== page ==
Paulsboro, New Jersey

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Paulsboro, New Jersey
Borough
Borough of Paulsboro
Map of Paulsboro highlighted within Gloucester County. Inset: Location of Gloucester County in New Jersey.
Map of Paulsboro highlighted within Gloucester County. Inset: Location of Gloucester County in New Jersey.
Census Bureau map of Paulsboro, New Jersey
Census Bureau map of Paulsboro, New Jersey
Coordinates: 39°50′24″N 75°14′24″W / 39.839975°N 75.23996°W / 39.839975; -75.23996Coordinates: 39°50′24″N 75°14′24″W / 39.839975°N 75.23996°W / 39.839975; -75.23996[1][2]
Country  United States of America
State  New Jersey
County Gloucester
Incorporated March 2, 1904
Named for Samuel Phillip Paul
Government[6]
 • Type Borough
 • Mayor Williard J. Hamilton (term ends December 31, 2015)[3]
 • Administrator John S. Salvatore[4]
 • Clerk Kathy A. VanScoy[5]
Area[1]
 • Total 2.605 sq mi (6.745 km2)
 • Land 1.896 sq mi (4.910 km2)
 • Water 0.709 sq mi (1.836 km2)  27.21%
Area rank 367th of 566 in state
16th of 24 in county[1]
Elevation[7] 20 ft (6 m)
Population (2010 Census)[8][9][10]
 • Total 6,097
 • Estimate (2013)[11] 6,023
 • Rank 342nd of 566 in state
14th of 24 in county[12]
 • Density 3,216.4/sq mi (1,241.9/km2)
 • Density rank 205th of 566 in state
5th of 24 in county[12]
Time zone Eastern (EST) (UTC-5)
 • Summer (DST) Eastern (EDT) (UTC-4)
ZIP code 08066[13][14]
Area code(s) 856 exchanges: 224, 423, 467, 599[15]
FIPS code 3401557150[1][16][17]
GNIS feature ID 0885344[6][18]
Website www.paulsboronj.org

Paulsboro is a borough in Gloucester County, New Jersey, United States. As of the 2010 United States Census, the borough's population was 6,097,[8][9][10] reflecting a decline of 63 (-1.0%) from the 6,160 counted in the 2000 Census, which had in turn declined by 417 (-6.3%) from the 6,577 counted in the 1990 Census.[19]

Paulsboro was formed as a borough by an Act of the New Jersey Legislature on March 2, 1904, from portions of Greenwich Township.[20] It was named for Samuel Phillip Paul, son of a settler.[21]

Geography[edit]

Paulsboro is located at 39°50′24″N 75°14′24″W / 39.839975°N 75.23996°W / 39.839975; -75.23996 (39.839975,-75.23996). According to the United States Census Bureau, the borough had a total area of 2.605 square miles (6.745 km2), of which, 1.896 square miles (4.910 km2) of it was land and 0.709 square miles (1.836 km2) of it (27.21%) of it was water.[1][2]

The borough borders West Deptford Township, East Greenwich Township, Greenwich Township and the Delaware River.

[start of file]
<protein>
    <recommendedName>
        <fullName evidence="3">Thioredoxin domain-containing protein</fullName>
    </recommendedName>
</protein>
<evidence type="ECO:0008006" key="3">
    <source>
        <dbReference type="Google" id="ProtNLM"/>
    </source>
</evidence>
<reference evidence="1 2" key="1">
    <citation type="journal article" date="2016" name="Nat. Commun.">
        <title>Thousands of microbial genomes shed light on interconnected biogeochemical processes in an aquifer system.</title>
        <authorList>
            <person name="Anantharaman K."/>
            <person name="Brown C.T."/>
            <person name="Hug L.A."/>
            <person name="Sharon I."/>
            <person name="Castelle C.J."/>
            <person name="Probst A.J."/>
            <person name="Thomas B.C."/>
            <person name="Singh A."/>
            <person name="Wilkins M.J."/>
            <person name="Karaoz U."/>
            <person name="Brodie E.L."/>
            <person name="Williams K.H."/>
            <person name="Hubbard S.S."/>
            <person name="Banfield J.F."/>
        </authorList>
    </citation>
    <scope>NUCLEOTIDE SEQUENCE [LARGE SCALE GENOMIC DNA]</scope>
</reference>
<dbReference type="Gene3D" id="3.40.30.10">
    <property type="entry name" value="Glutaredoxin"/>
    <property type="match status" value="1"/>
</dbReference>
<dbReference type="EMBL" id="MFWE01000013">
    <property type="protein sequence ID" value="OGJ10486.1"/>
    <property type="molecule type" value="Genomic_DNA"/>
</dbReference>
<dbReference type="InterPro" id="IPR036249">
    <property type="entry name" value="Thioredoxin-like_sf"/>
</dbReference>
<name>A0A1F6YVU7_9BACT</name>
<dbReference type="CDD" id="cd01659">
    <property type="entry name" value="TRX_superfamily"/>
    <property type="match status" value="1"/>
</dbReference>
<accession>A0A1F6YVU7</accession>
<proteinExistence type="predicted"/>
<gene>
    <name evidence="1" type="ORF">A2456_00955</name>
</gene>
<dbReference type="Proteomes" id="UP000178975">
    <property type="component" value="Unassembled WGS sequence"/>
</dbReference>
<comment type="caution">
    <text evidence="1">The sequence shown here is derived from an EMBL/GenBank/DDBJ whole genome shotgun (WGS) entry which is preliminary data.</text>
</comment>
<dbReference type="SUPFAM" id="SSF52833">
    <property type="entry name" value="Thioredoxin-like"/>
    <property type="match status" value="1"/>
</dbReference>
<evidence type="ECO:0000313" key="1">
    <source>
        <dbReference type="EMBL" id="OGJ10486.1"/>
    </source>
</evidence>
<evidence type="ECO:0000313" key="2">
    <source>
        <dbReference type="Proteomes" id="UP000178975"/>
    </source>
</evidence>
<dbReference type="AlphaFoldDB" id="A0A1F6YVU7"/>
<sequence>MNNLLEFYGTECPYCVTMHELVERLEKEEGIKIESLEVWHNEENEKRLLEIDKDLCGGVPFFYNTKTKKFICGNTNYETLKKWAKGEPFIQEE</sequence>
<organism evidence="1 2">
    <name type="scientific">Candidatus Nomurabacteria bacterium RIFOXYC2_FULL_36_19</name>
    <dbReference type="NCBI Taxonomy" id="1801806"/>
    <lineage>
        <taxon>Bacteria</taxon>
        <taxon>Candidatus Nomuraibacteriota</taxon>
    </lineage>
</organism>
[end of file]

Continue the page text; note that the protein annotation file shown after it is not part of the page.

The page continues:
Demographics[edit]

Historical population
Census Pop.
1910 2,121
1920 4,352 105.2%
1930 7,121 63.6%
1940 7,011 −1.5%
1950 7,842 11.9%
1960 8,121 3.6%
1970 8,084 −0.5%
1980 6,944 −14.1%
1990 6,577 −5.3%
2000 6,160 −6.3%
2010 6,097 −1.0%
Est. 2013 6,023 [11][22] −1.2%
Population sources:
1910-2000[23] 1910-1920[24] 1910[25]
1910-1930[26] 1930-1990[27]
2000[28][29] 2010[8][9][10]

Census 2010[edit]

At the 2010 United States Census, there were 6,097 people, 2,286 households, and 1,591 families residing in the borough. The population density was 3,216.4 per square mile (1,241.9/km2). There were 2,533 housing units at an average density of 1,336.2 per square mile (515.9/km2). The racial makeup of the borough was 54.49% (3,322) White, 36.72% (2,239) Black or African American, 0.34% (21) Native American, 0.71% (43) Asian, 0.07% (4) Pacific Islander, 2.35% (143) from other races, and 5.33% (325) from two or more races. Hispanics or Latinos of any race were 8.89% (542) of the population.[8]

There were 2,286 households, of which 33.9% had children under the age of 18 living with them, 33.7% were married couples living together, 28.1% had a female householder with no husband present, and 30.4% were non-families. 25.7% of all households were made up of individuals, and 9.5% had someone living alone who was 65 years of age or older. The average household size was 2.66 and the average family size was 3.16.[8]

In the borough, 28.3% of the population were under the age of 18, 9.6% from 18 to 24, 26.6% from 25 to 44, 24.1% from 45 to 64, and 11.4% who were 65 years of age or older. The median age was 33.7 years. For every 100 females there were 88.4 males. For every 100 females age 18 and over, there were 82.4 males.[8]

The Census Bureau's 2006-2010 American Community Survey showed that (in 2010 inflation-adjusted dollars) median household income was $43,846 (with a margin of error of +/- $9,449) and the median family income was $61,147 (+/- $5,392). Males had a median income of $51,923 (+/- $6,640) versus $37,826 (+/- $5,863) for females. The per capita income for the borough was $21,061 (+/- $2,252). About 8.2% of families and 12.9% of the population were below the poverty line, including 13.6% of those under age 18 and 9.9% of those age 65 or over.[30]

Census 2000[edit]

As of the 2000 United States Census[16] there were 6,160 people, 2,353 households, and 1,614 families residing in the borough. The population density was 3,140.8 people per square mile (1,213.5/km2). There were 2,628 housing units at an average density of 1,339.9 per square mile (517.7/km2). The racial makeup of the borough was 63.56% White, 31.64% African American, 0.24% Native American, 0.32% Asian, 0.10% Pacific Islander, 1.31% from other races, and 2.82% from two or more races. Hispanic or Latino of any race were 4.35% of the population.[28][29]

There were 2,353 households out of which 33.1% had children under the age of 18 living with them, 38.0% were married couples living together, 24.7% had a female householder with no husband present, and 31.4% were non-families. 26.9% of all households were made up of individuals and 11.6% had someone living alone who was 65 years of age or older. The average household size was 2.61 and the average family size was 3.15.[28][29]